Twayne Anderson in Men's Premier Division action.
Match officials in Ontario have been taking part in a five-week training program in Toronto as the opening weekend of the 2023 L1O season draws closer.
Between January and mid-March, officials and instructors are meeting twice a month at the York University soccer dome for two hours of classroom-based learning and one hour of on-field training.
Flying the flag for referees at L1O level, and orchestrating the programme, is former referee Tony Camacho who was FIFA-listed during the 1990s. He took charge of six national soccer championships at university level in Canada in addition to the Canadian Professional Soccer League Final in 1999.
Camacho supports officials in their pathway from amateur soccer and through L1O into the professional levels of the game, and his preseason training program has proven very popular.
“We have 150 officials who are part of L1O,” said Camacho. “I can’t bring that amount to one session, so the first 60 people to register would automatically get accepted and if someone has been in twice we swap them out with someone else.
“I released the form and within five minutes I had 75 referees register. That's how hungry the referees are for this type of training; it's good to see that they are eager.
“Canada soccer has developed a number of modules for us to present to our officials, the vast majority of whom all know the laws of the game, so it's just the matter of getting into the right positions to be able to make the right calls.
“We take referees from evaluating clips in the classroom to on the field in small groups where we give them scenarios. After they do repetitions of these training sessions they become muscle memory, so when they recognize that something is happing on the field they automatically know where they need to move.
“A lot of teams, players, and soccer people expect referees to go out there in a game and get better, but on-field training hasn’t happened in Ontario since 2017 because of a variety of reasons. You don’t see the soccer teams practicing on a Zoom call, or in a meeting room, they go on the field and practice, so intuition comes in. Referees are no different.”
Amanda Kwan refereeing in the Women's Premier Division.
Camacho was born on the Portuguese island of Madeira. He came to Canada in the early 1970s and started refereeing, but there was no training programme for officials like the one he is leading today; he had to do everything on his own.
“The dome is an excellent facility; it has lots of space.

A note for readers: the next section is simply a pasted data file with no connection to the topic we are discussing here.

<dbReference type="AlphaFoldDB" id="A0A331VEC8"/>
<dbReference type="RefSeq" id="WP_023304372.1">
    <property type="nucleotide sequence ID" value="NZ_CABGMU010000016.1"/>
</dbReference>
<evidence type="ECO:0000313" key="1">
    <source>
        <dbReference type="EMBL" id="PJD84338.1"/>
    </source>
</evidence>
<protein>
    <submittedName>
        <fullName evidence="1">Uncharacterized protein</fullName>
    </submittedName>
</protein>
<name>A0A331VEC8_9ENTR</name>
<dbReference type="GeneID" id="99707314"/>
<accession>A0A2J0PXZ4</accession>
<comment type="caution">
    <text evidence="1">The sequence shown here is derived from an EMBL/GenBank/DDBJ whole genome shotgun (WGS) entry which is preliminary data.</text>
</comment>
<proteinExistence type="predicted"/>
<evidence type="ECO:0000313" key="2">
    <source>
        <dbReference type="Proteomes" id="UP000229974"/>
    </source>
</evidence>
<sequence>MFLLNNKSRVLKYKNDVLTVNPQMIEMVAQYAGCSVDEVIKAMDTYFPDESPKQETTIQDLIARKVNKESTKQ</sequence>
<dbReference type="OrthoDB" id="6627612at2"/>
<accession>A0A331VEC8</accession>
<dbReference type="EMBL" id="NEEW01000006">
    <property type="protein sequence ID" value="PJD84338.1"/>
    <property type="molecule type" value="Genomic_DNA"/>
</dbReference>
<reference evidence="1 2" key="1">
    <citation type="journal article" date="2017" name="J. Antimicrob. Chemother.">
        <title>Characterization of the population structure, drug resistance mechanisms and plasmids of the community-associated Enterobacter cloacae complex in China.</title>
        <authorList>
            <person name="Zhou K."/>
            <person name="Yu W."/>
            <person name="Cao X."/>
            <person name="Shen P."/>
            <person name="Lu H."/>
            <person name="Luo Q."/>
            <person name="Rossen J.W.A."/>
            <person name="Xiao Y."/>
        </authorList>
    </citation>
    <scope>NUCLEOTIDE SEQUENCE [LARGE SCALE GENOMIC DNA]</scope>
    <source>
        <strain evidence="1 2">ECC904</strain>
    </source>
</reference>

“Referees in Windsor are travelling to Toronto to do the training on a Sunday and then go back home on the same day; that shows commitment.
“My goal moving forward is that starting in 2024 we will have at least one more facility somewhere in the west so referees don’t have to travel as much and will be able to do the same training in different areas.”
Filip Dujic is a former L1O referee who took charge of three MLS games last season and, as a result, has been promoted to the Professional Referee Organization’s senior group for the 2023 season. Five Canadian officials have also been selected for this year’s FIFA Women’s World Cup in Australia and New Zealand.
With Camacho’s future plans for the L1O referee program, the shift to promotion and relegation, and the FIFA World Cup coming to home soil in 2026, perhaps there has never been a more exciting time to start refereeing.
“Refereeing is for people who love soccer, and League1 Ontario is a steppingstone for every referee who wants to go to the next level.
“I know that I won't have most referees here for life, but for three or four years and then they are going to move to the Canadian Premier League, into Major League Soccer and I'll lose them. But to me that's a win.
“Players need to realize that at some point they are not going to reach the high levels as a player, but they may be able to make it there as an official and still be involved in the game – it’s what made me become a referee.
“If you want to referee, this is the time to get in now because the opportunities are enormous for male and female officials with the number of people needed for L1O and CPL, and MLS is expanding.
“When they work hard the opportunities will come.”
Ryan Schwenger taking charge of a Men's Premier Division game.